We are a commune of inquiring, skeptical, politically centrist, capitalist, anglophile, traditionalist New England Yankee humans, humanoids, and animals with many interests beyond and above politics. Each of us has had a high-school education (or GED), but all had ADD so didn't pay attention very well, especially the dogs. Each one of us does "try my best to be just like I am," and none of us enjoys working for others, including for Maggie, from whom we receive neither a nickel nor a dime. Freedom from nags, cranks, government, do-gooders, control-freaks and idiots is all that we ask for.
Advocates of a “public option”, meaning a government medical plan, haven’t given up. There’s a highly debatable $27 billion assumption in the CBO estimate, relating to increased federal revenues from reduced employer spending on medical premiums. I phoned the CBO to clarify.
Congressman Stark requested an analysis from the Congressional Budget Office. (Full pdf here.)
The CBO estimate says,
that the proposal would reduce federal budget deficits through 2019 by about $53 billion. That estimate includes a $37 billion reduction in exchange subsidies and a $27 billion increase in tax revenues that would result because a greater share of employees’ compensation would take the form of taxable wages and salaries (rather than nontaxable health benefits) partly offset by an $11 billion increase in costs for providing tax credits to small employers.
My responsible contact at the CBO prefers to remain off the record, steering me to the public analysis upon which the letter to Rep. Stark relies. He believes the basis for credence is adequate.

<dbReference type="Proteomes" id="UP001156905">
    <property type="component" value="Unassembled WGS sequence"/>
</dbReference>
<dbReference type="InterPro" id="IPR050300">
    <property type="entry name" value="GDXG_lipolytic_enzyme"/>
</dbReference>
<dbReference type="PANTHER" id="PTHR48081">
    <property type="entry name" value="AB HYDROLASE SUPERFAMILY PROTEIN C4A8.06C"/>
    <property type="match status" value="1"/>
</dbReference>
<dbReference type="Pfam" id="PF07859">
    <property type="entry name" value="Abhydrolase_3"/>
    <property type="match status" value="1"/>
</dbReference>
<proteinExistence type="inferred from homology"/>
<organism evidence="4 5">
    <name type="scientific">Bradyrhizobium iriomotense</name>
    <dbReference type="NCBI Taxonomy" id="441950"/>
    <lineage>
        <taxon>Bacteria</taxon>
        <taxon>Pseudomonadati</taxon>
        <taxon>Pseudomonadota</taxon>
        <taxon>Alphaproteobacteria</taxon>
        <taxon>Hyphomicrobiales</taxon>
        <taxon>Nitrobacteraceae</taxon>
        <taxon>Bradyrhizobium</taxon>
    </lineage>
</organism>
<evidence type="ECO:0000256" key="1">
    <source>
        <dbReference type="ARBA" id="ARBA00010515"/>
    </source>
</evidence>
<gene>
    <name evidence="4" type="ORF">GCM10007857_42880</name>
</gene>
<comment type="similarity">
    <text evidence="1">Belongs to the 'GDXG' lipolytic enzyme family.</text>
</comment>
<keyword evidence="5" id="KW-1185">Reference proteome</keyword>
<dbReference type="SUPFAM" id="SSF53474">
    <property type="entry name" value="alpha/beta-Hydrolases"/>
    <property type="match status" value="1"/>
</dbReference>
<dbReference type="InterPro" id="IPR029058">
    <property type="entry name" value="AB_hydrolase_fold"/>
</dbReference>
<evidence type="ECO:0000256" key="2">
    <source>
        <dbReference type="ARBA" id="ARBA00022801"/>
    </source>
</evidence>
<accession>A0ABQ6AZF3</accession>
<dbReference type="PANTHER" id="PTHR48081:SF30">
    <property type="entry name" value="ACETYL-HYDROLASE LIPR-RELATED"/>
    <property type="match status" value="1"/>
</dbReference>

The report states, “That relationship can be difficult to observe and may not hold perfectly for every worker at every instant.” Further on the report states, after discussing the difficulties and lags, “ For purposes of estimating the impact of proposed legislation, however, CBO makes the simplifying assumption that total compensation is fixed and that changes in the costs of health insurance translate immediately into offsetting changes in wages and other forms of compensation…”
Many eminent economists and, more importantly, many of those with practical business experience refute that CBO assumption. The employers will either retain the saved costs, for profits – which may or not be taxed, depending on tax planning – or for investment and operating expenses.
Yes, ultimately, some of that redirection of medical premium expenses may wind up taxable, which my contact at the CBO suggests, but the connections and results are even more difficult to analyze and tenuous. The “simplifying assumption” by the CBO oversimplifies. Further, in the hands of “public option” advocates is subject to abuse.
I asked the CBO whether the letter to Rep Stark should have contained a proviso of uncertainty, as many letters from the CBO often do. He replied, not necessary as there’s confidence in the assumption.
Exaggerated confidence, I say. And, I’d add, little enough reason and empirical evidence to support that exaggerated confidence. The 2008 CBO report had more proper modesty and caveats than under the current administration.
Ring a bell regarding other promoted assumptions and promises for ObamaCare?